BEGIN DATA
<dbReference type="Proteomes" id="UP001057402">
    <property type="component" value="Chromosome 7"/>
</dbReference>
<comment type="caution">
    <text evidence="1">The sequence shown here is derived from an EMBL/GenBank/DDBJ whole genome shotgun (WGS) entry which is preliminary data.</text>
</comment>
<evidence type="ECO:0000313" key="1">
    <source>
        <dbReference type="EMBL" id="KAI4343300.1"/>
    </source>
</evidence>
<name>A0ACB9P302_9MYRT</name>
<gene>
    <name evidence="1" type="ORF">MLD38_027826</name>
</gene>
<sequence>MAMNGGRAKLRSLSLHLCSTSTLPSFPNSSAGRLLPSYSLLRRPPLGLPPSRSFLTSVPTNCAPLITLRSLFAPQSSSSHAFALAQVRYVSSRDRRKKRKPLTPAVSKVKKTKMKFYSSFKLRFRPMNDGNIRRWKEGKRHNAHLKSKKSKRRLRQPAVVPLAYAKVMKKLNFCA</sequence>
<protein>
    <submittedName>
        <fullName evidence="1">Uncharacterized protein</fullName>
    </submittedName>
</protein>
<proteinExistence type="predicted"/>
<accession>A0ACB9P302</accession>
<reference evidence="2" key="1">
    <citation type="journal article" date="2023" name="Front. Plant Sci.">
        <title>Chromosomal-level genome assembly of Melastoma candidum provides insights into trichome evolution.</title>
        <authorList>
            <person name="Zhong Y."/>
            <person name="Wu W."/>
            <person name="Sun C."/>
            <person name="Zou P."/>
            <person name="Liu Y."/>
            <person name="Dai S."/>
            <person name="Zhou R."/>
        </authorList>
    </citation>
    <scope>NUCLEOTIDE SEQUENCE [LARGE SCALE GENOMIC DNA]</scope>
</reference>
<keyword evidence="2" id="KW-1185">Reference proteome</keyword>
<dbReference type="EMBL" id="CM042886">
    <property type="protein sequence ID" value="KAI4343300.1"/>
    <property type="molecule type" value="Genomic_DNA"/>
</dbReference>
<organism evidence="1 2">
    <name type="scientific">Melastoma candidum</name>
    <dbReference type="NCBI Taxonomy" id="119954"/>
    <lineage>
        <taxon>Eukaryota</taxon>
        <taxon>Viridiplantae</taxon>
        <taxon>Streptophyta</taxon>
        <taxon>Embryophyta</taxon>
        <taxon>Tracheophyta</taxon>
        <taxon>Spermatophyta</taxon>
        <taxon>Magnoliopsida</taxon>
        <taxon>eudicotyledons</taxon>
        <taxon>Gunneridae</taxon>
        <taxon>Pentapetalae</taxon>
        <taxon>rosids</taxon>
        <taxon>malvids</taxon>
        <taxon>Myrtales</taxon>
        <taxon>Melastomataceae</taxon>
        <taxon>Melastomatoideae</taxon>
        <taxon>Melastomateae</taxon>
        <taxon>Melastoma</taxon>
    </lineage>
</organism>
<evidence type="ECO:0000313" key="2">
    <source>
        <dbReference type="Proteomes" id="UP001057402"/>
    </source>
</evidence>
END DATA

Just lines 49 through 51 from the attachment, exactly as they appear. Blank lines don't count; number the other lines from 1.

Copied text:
        <taxon>Viridiplantae</taxon>
        <taxon>Streptophyta</taxon>
        <taxon>Embryophyta</taxon>